Welcome to the first episode of our Extreme Email Makeover series with Dr. Mark Wyner. We’ll be running a series of email makeovers to help illustrate best practices for email design, layout, and construction. Dr. Wyner will assess an existing email newsletter for ailments which can easily be cured with treatments in modern “medicine.” A patient’s vitals will be provided (email intent, target audience, etc.) and a diagnosis will be revealed. Finally, a cure will be outlined, complete with a brand new email template designed and built by Dr. Wyner.

The Patient

[Teenie Tiny Tots]

Teenie Tiny Tots is an online retailer offering “unique gifts and keepsakes for infants, toddlers and kids.” Customers who have registered on their website receive an email newsletter with information about featured products and offerings. With a child-focused product line the target audience is parents and extended family members.

Email Clients

With a B2C list comprising primarily home-based subscribers, it can be assumed that recipients are employing the following email clients:

  • Apple Mail
  • Thunderbird
  • Outlook Express
  • Entourage
  • AOL
  • Yahoo Mail/Yahoo Mail Beta
  • Gmail
  • Hotmail

The Diagnosis

Exploratory surgery revealed some detrimental ailments. While no life-threatening conditions were discovered, it was clear that future health would be contingent upon proper treatment.

Design Ailments

The design of this email was a fair representation of the patient’s website design. However, there was room for a stronger relationship between the two without compromising best practices or adding gratuitous weight to the overall file size. Dr. Wyner addressed the following afflictions as part of his treatment:

[screenshot (fig. 1): original email template]
[fig. 1]

  1. Excessively large masthead, likely to ensure clearly-legible text.
  2. Omission of the gradient background from the website (a key ingredient to the website’s overall design).
  3. Font family used for category titles differed from that of the website.
  4. Bulky product shots (unfavorable in the email environment).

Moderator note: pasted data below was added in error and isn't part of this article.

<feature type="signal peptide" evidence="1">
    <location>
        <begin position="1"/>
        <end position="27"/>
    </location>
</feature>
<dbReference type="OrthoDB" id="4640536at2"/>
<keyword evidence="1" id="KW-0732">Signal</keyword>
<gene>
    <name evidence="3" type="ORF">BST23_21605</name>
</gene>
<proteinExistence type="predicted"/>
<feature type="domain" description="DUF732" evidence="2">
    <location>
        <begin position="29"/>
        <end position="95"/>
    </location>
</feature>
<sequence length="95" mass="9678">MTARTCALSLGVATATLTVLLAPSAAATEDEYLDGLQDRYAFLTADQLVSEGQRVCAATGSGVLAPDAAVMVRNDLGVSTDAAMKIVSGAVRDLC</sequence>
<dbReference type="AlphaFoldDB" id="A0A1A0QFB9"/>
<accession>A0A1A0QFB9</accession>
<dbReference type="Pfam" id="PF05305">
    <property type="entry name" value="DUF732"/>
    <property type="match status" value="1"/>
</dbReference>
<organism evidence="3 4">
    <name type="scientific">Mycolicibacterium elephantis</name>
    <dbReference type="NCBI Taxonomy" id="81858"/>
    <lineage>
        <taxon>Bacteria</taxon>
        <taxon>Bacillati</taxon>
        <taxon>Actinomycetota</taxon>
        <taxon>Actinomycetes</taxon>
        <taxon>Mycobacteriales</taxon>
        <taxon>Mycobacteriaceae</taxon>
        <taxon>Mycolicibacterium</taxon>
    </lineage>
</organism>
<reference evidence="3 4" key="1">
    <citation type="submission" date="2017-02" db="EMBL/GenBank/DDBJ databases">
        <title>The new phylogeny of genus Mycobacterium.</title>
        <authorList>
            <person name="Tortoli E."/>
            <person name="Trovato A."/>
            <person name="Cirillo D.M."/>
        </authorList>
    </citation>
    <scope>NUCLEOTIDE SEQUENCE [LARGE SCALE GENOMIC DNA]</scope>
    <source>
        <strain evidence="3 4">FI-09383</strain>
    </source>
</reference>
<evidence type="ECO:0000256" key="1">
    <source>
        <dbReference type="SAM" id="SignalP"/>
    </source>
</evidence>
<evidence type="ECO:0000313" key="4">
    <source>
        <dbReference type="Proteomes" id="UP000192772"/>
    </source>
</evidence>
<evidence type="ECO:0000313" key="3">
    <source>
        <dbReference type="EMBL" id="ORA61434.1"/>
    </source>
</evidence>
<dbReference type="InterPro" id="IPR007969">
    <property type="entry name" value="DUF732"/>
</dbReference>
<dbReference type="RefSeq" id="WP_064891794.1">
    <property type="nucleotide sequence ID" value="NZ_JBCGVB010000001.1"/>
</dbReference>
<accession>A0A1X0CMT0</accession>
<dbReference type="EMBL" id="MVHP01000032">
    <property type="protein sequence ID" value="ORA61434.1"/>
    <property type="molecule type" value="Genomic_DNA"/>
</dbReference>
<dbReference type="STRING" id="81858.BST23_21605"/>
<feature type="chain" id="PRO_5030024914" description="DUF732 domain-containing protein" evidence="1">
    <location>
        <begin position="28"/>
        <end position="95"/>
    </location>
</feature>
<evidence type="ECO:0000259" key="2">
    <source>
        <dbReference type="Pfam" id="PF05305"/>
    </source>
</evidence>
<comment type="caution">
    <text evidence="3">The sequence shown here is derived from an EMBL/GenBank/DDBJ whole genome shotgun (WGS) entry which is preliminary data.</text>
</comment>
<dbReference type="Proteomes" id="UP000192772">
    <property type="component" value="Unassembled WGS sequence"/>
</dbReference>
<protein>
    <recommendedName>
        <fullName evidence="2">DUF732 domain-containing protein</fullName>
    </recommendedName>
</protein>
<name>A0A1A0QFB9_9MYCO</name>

5. Gratuitous tag lines (consume valuable real estate).
  6. Lack of clear segmentation of products (decelerates scanning and reading).
  7. Small, graphic add-to-cart buttons rendered unreadable/unusable with image blocking.
  8. Inflexible grid layout for product positioning, restricting each email to an even number of products.
  9. Missed opportunity to extend the website brand (uniquely colored boxes) to the email.
  10. Special offer of significant value placed at the bottom of the message.
  11. Absence of interactivity for “forward to a friend” call-to-action.
  12. Poor placement of “view in browser” link (if someone was having problems viewing the email, they likely wouldn’t reach the end of the message).
  13. Missing physical-address (non-compliance with the CAN-SPAM Act).
  14. Ambiguous subject line (“Gimme a Break! FREE SHIPPING!”) complete with excessive use of exclamation points and capital letters, both of which are commonly flagged by spam filters

Markup Ailments

The markup in this email was riddled with syntax errors, half-finished properties and incorrectly structured elements. The results of these types of errors range from minor variances to illegibility. One specific concern was regarding the use of type selectors such as img { border: 0; } which can inadvertently result in modifications of webmail client’s chrome. Another concern was the lack of descriptive ALT text. For example, the ALT text for the a photograph of a baby modeling an eating set is “Infants 0–18 months.”